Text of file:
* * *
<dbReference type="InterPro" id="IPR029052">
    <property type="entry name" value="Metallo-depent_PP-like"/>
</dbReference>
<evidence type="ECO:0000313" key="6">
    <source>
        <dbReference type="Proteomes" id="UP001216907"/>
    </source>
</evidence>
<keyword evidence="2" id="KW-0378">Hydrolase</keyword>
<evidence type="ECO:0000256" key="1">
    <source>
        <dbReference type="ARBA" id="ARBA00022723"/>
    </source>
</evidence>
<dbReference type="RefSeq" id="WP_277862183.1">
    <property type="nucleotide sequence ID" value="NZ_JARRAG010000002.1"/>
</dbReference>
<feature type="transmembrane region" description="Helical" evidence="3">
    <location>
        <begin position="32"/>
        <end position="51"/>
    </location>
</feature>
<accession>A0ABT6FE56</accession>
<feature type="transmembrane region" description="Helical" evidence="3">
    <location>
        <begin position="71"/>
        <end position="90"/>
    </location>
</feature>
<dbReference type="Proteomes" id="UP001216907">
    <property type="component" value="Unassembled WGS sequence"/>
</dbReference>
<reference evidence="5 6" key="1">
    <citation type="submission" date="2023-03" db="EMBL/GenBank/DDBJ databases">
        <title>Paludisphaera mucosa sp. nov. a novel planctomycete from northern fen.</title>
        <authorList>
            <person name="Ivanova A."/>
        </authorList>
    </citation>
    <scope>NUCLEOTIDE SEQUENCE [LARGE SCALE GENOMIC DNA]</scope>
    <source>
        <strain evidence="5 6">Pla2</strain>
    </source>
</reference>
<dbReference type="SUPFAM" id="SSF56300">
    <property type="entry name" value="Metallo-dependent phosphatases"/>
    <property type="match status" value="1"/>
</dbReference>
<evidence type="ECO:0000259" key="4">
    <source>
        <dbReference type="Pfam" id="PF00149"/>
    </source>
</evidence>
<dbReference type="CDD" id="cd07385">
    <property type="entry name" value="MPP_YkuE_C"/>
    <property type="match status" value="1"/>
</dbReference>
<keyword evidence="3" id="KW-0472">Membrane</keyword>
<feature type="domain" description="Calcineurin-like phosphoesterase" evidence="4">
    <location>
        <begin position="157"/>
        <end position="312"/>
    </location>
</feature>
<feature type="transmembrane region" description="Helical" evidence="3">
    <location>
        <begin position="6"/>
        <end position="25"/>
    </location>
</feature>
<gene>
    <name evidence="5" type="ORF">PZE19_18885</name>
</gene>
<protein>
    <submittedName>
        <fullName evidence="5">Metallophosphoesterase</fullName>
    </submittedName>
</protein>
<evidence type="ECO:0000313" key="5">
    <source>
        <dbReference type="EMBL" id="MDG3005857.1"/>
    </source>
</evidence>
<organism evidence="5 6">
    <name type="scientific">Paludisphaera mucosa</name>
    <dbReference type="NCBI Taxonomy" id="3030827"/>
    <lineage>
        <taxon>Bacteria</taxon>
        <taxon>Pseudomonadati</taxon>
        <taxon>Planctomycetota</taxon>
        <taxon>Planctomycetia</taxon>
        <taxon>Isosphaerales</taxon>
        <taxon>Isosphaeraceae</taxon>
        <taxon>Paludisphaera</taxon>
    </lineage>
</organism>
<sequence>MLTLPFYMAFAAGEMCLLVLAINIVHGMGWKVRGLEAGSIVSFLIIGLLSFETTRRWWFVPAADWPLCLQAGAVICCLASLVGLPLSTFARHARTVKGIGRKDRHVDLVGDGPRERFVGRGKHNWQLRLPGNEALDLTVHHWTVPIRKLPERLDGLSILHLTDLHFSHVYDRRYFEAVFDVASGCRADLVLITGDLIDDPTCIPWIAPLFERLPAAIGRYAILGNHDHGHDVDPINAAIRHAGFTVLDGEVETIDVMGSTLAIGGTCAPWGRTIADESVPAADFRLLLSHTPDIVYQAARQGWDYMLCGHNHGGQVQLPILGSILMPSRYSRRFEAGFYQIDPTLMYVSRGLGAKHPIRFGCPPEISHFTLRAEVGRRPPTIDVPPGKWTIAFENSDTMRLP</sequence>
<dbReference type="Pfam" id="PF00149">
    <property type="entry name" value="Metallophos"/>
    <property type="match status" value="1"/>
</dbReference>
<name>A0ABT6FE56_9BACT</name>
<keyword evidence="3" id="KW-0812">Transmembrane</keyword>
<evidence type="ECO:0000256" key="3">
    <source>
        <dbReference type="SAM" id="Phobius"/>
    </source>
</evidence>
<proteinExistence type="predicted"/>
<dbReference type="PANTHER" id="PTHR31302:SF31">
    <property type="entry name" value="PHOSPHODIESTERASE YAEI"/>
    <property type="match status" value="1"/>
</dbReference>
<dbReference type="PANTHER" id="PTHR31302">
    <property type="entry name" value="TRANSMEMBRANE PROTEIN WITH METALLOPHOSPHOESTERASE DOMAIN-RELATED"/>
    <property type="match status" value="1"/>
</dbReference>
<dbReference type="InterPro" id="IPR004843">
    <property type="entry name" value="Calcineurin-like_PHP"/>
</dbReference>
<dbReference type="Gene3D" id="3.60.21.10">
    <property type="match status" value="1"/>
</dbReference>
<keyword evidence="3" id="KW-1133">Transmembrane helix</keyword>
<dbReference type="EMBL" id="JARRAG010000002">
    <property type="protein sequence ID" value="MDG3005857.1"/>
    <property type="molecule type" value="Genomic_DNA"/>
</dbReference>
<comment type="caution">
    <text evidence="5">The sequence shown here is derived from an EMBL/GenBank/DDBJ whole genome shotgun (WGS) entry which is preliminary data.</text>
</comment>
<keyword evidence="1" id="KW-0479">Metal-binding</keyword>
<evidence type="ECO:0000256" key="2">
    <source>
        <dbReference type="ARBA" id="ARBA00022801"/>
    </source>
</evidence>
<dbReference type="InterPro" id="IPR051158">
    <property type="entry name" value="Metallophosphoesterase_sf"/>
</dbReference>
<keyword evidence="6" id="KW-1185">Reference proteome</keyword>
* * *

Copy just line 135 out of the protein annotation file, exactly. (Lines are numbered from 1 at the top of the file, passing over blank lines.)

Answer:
    <source>